I'm sorry to hear about all of this. It's almost unbelievable.
To get back to your question: "I'm wondering ... should I pursue criminal charges as well in terms of something like larceny, or even assault."
First and foremost, I would certainly inform the police about the threats so that there is a written record just in case something happens, and so that the police can investigate. I would also file for a temporary restraining order. The police should be able to help you with that (they often do so for domestic violence
victims, so I don't see why they wouldn't help you with it). All of this helps to establish a record, and could be useful if he does attempt to harm you or your son. Of course, a restraining order could also help the police to keep him away. Unfortunately, until the ex makes good on a threat, it wouldn't rise to the level of assault yet.
With regard to the quitclaim deed, the police will likely not be of much help. The police are often not very helpful with regard to white collar
crime. But you may want to ask to speak to the detective in charge of white collar crime in your police department (if they have one) just in case. I suspect they won't be of much help, though, because they'll claim that it's a civil issue. Accordingly, you would likely make more headway by contacting the local prosecutor, who may have a better grasp of the legal issues regarding the transfer of the property, and whether it can be pursued as a crime. I don't see why it wouldn't be considered fraud and/or theft, but the prosecutor should be able to give you a good idea as to whether it's something they'll pursue.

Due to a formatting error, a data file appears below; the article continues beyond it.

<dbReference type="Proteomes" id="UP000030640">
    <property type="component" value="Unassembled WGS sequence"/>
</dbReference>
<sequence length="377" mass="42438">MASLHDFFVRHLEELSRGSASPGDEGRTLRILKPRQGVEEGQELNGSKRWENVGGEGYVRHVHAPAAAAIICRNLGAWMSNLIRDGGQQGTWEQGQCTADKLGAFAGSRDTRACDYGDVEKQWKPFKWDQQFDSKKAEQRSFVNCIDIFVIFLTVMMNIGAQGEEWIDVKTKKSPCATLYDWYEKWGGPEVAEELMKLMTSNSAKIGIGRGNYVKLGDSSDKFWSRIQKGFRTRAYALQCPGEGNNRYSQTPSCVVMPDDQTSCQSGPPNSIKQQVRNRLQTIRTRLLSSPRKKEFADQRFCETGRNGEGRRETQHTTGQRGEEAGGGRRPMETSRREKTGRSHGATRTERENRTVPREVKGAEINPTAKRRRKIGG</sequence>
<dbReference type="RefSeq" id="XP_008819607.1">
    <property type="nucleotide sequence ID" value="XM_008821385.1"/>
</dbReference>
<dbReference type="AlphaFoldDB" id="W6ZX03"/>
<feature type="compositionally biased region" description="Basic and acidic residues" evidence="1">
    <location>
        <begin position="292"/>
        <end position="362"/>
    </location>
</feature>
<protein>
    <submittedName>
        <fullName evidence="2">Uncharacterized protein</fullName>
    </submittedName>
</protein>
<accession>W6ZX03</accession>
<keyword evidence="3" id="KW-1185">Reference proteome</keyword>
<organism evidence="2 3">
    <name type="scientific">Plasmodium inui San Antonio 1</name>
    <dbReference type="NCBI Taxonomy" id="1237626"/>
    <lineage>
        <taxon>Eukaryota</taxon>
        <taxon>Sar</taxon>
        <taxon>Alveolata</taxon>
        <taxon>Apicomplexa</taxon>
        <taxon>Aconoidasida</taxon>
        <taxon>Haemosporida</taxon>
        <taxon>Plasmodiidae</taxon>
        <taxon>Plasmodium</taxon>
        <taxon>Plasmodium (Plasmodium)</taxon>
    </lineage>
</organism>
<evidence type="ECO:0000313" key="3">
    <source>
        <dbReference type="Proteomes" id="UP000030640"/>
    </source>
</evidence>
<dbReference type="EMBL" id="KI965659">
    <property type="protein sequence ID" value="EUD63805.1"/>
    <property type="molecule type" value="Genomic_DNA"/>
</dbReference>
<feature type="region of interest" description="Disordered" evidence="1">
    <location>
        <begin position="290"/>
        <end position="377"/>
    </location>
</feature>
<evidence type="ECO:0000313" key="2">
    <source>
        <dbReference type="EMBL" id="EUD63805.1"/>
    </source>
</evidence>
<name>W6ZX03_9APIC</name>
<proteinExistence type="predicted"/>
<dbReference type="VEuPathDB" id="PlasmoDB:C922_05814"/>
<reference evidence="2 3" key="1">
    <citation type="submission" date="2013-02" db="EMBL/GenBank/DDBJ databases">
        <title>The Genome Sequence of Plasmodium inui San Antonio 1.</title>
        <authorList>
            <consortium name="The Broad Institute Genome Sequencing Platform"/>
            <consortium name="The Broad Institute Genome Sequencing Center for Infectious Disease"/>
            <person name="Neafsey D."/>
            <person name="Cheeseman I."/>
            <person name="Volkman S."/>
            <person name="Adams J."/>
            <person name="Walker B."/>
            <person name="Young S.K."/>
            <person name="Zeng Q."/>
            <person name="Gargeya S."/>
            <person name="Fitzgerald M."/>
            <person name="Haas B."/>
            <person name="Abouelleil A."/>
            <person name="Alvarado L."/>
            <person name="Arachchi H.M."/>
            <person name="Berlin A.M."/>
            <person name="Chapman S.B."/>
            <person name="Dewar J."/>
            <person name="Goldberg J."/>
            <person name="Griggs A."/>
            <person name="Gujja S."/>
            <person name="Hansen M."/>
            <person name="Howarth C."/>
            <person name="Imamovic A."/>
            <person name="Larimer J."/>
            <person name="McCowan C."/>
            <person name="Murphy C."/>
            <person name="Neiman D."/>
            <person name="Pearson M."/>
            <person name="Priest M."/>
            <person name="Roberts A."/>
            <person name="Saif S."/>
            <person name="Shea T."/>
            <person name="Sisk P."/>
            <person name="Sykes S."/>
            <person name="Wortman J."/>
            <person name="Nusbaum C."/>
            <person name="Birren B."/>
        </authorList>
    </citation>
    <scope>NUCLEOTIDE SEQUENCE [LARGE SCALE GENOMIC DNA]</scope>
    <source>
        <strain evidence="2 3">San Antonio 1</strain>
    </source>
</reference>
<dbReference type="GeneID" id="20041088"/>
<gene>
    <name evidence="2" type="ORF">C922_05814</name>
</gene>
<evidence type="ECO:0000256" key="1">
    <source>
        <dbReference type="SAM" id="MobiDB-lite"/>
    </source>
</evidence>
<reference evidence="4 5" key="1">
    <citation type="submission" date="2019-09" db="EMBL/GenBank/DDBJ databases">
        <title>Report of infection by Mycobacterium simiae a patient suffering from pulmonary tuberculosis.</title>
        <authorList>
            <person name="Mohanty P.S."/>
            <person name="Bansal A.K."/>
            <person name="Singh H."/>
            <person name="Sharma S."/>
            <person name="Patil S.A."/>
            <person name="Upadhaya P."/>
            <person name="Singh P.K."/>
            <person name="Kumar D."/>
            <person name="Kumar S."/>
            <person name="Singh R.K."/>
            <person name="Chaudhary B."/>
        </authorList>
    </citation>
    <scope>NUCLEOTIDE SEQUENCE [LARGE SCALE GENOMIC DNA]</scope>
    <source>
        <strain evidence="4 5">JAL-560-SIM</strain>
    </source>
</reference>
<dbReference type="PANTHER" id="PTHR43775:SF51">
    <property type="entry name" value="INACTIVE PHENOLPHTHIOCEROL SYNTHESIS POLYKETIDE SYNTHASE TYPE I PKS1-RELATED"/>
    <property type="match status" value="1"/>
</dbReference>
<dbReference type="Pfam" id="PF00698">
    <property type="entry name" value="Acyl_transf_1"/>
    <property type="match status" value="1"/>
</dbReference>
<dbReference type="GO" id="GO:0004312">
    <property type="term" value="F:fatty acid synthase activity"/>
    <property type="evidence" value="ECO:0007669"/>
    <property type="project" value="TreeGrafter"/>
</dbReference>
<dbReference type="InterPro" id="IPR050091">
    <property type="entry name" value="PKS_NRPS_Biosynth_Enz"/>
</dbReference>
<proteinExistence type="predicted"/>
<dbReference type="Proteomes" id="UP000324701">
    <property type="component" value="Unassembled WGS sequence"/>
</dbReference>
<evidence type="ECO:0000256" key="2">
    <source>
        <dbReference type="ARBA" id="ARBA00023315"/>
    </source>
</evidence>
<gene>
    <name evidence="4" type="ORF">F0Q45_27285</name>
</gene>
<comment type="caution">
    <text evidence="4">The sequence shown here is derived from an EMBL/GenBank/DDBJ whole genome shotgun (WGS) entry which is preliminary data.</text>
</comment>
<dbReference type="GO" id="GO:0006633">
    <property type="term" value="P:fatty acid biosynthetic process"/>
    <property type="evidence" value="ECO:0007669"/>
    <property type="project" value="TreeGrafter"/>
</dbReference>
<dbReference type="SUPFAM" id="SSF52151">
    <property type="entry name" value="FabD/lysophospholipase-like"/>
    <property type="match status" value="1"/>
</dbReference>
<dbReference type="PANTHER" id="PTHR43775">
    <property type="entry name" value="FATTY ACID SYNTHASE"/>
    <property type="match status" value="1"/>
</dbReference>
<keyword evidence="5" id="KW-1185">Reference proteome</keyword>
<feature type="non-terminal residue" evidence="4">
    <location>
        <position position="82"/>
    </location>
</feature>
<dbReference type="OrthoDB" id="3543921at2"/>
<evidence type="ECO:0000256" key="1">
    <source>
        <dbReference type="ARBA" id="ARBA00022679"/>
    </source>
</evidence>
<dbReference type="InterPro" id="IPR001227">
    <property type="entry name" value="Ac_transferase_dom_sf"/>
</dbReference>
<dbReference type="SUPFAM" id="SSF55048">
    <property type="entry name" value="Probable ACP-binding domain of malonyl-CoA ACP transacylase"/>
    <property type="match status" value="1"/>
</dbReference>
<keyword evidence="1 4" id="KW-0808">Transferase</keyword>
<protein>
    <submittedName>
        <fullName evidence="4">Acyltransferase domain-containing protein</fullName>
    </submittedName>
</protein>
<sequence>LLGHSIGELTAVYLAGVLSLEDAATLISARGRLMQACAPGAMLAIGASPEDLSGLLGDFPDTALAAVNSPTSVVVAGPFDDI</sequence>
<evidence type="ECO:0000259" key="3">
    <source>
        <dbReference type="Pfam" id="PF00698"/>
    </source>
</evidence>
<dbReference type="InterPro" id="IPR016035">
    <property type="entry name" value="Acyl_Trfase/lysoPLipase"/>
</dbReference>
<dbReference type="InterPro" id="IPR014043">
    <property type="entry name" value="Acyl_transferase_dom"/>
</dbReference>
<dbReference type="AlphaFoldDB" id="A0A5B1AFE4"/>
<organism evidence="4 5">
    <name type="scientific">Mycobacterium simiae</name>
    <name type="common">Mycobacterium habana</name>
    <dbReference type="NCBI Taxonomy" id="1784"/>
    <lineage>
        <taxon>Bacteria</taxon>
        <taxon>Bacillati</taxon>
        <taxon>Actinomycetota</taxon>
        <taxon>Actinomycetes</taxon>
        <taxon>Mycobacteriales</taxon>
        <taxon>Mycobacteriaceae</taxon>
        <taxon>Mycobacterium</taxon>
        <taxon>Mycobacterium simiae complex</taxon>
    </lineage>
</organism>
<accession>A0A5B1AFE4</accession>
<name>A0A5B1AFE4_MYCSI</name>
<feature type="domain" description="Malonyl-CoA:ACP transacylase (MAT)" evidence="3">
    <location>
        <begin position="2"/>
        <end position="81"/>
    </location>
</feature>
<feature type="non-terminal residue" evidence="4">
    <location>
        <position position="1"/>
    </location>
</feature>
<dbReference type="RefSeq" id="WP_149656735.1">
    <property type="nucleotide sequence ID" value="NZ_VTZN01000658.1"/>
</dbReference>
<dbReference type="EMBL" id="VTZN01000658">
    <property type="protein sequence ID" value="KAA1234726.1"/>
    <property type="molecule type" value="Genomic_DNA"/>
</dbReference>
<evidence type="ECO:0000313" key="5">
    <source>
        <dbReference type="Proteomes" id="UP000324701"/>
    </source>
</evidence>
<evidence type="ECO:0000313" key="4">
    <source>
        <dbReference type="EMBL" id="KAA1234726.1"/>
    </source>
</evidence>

And then, of course, you can pursue your ex in civil court
for a variety of reasons. Even when threats do not rise to the level of criminal assault, it's possible that they can rise to the level of civil assault. Moreover, you may have a case for intentional infliction of emotional distress. In order to win a lawsuit for that, you'd have to prove that your ex's conduct was extreme and outrageous, and that you suffered severe emotional distress. Based on what you wrote, it sounds like this may be a viable case. Then, there are potential causes of action for conversion and fraud. A creative lawyer could probably come up with half-a-dozen causes of action. Based on what you wrote, there is potential for not only compensatory damages, but also punitive damages.
I suggest that you retain a local attorney. The attorney can help in several ways. First, the attorney can likely get better traction with the police and prosecutor to have this situation investigated. Second, the attorney can file a lawsuit against your ex and possibly others who may have had a hand in this. I would ideally seek an attorney licensed in both California and Nevada.
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